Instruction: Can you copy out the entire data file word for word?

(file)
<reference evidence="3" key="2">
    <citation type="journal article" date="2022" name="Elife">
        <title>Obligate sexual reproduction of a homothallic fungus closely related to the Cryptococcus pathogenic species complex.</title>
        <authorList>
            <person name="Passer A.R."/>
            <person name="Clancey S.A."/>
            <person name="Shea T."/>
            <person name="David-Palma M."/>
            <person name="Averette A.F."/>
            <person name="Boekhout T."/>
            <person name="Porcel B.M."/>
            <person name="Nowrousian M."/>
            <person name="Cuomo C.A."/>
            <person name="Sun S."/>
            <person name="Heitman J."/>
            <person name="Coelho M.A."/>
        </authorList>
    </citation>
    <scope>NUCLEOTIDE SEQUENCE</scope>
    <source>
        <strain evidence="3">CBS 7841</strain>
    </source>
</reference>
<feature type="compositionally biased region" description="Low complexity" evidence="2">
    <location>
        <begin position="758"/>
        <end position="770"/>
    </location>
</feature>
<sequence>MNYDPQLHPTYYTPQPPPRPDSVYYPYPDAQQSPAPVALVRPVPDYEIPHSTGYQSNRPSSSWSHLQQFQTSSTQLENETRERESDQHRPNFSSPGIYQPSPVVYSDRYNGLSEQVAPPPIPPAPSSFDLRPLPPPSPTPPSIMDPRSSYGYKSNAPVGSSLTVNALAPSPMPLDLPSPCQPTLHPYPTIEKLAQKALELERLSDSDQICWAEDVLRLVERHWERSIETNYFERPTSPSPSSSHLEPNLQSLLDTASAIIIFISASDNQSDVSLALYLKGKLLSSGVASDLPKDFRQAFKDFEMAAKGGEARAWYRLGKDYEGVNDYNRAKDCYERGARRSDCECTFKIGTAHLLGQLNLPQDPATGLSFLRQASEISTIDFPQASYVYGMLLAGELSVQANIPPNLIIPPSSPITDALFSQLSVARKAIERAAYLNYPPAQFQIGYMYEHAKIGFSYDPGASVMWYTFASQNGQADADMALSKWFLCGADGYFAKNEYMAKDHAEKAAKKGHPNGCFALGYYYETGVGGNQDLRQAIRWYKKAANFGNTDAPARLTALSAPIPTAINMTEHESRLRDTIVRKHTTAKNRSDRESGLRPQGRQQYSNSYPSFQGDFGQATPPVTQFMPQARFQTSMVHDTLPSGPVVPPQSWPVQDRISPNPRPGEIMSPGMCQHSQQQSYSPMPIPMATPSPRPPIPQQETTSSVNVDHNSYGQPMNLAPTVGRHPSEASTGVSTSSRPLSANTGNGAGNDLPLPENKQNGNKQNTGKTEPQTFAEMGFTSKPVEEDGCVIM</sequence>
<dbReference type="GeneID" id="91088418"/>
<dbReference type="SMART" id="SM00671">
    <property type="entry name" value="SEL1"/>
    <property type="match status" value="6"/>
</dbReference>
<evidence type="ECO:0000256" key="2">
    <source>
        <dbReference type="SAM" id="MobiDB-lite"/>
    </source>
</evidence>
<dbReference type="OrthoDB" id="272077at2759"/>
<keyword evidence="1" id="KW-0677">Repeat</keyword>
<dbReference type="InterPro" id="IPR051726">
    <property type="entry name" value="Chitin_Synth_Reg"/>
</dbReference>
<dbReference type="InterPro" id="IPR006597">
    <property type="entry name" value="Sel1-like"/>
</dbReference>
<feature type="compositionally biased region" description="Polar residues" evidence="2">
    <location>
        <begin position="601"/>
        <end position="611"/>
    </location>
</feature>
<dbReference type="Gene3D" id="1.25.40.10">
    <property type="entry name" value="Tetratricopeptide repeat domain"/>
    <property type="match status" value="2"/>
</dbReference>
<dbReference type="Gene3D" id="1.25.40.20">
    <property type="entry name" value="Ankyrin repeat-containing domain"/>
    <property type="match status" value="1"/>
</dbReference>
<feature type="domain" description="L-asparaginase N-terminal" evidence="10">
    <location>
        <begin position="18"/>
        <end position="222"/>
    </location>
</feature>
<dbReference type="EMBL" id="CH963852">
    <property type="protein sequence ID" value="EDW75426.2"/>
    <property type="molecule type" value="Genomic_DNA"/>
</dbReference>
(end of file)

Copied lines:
<reference evidence="3" key="2">
    <citation type="journal article" date="2022" name="Elife">
        <title>Obligate sexual reproduction of a homothallic fungus closely related to the Cryptococcus pathogenic species complex.</title>
        <authorList>
            <person name="Passer A.R."/>
            <person name="Clancey S.A."/>
            <person name="Shea T."/>
            <person name="David-Palma M."/>
            <person name="Averette A.F."/>
            <person name="Boekhout T."/>
            <person name="Porcel B.M."/>
            <person name="Nowrousian M."/>
            <person name="Cuomo C.A."/>
            <person name="Sun S."/>
            <person name="Heitman J."/>
            <person name="Coelho M.A."/>
        </authorList>
    </citation>
    <scope>NUCLEOTIDE SEQUENCE</scope>
    <source>
        <strain evidence="3">CBS 7841</strain>
    </source>
</reference>
<feature type="compositionally biased region" description="Low complexity" evidence="2">
    <location>
        <begin position="758"/>
        <end position="770"/>
    </location>
</feature>
<sequence>MNYDPQLHPTYYTPQPPPRPDSVYYPYPDAQQSPAPVALVRPVPDYEIPHSTGYQSNRPSSSWSHLQQFQTSSTQLENETRERESDQHRPNFSSPGIYQPSPVVYSDRYNGLSEQVAPPPIPPAPSSFDLRPLPPPSPTPPSIMDPRSSYGYKSNAPVGSSLTVNALAPSPMPLDLPSPCQPTLHPYPTIEKLAQKALELERLSDSDQICWAEDVLRLVERHWERSIETNYFERPTSPSPSSSHLEPNLQSLLDTASAIIIFISASDNQSDVSLALYLKGKLLSSGVASDLPKDFRQAFKDFEMAAKGGEARAWYRLGKDYEGVNDYNRAKDCYERGARRSDCECTFKIGTAHLLGQLNLPQDPATGLSFLRQASEISTIDFPQASYVYGMLLAGELSVQANIPPNLIIPPSSPITDALFSQLSVARKAIERAAYLNYPPAQFQIGYMYEHAKIGFSYDPGASVMWYTFASQNGQADADMALSKWFLCGADGYFAKNEYMAKDHAEKAAKKGHPNGCFALGYYYETGVGGNQDLRQAIRWYKKAANFGNTDAPARLTALSAPIPTAINMTEHESRLRDTIVRKHTTAKNRSDRESGLRPQGRQQYSNSYPSFQGDFGQATPPVTQFMPQARFQTSMVHDTLPSGPVVPPQSWPVQDRISPNPRPGEIMSPGMCQHSQQQSYSPMPIPMATPSPRPPIPQQETTSSVNVDHNSYGQPMNLAPTVGRHPSEASTGVSTSSRPLSANTGNGAGNDLPLPENKQNGNKQNTGKTEPQTFAEMGFTSKPVEEDGCVIM</sequence>
<dbReference type="GeneID" id="91088418"/>
<dbReference type="SMART" id="SM00671">
    <property type="entry name" value="SEL1"/>
    <property type="match status" value="6"/>
</dbReference>
<evidence type="ECO:0000256" key="2">
    <source>
        <dbReference type="SAM" id="MobiDB-lite"/>
    </source>
</evidence>
<dbReference type="OrthoDB" id="272077at2759"/>
<keyword evidence="1" id="KW-0677">Repeat</keyword>
<dbReference type="InterPro" id="IPR051726">
    <property type="entry name" value="Chitin_Synth_Reg"/>
</dbReference>
<dbReference type="InterPro" id="IPR006597">
    <property type="entry name" value="Sel1-like"/>
</dbReference>
<feature type="compositionally biased region" description="Polar residues" evidence="2">
    <location>
        <begin position="601"/>
        <end position="611"/>
    </location>
</feature>
<dbReference type="Gene3D" id="1.25.40.10">
    <property type="entry name" value="Tetratricopeptide repeat domain"/>
    <property type="match status" value="2"/>
</dbReference>
<dbReference type="Gene3D" id="1.25.40.20">
    <property type="entry name" value="Ankyrin repeat-containing domain"/>
    <property type="match status" value="1"/>
</dbReference>
<feature type="domain" description="L-asparaginase N-terminal" evidence="10">
    <location>
        <begin position="18"/>
        <end position="222"/>
    </location>
</feature>
<dbReference type="EMBL" id="CH963852">
    <property type="protein sequence ID" value="EDW75426.2"/>
    <property type="molecule type" value="Genomic_DNA"/>
</dbReference>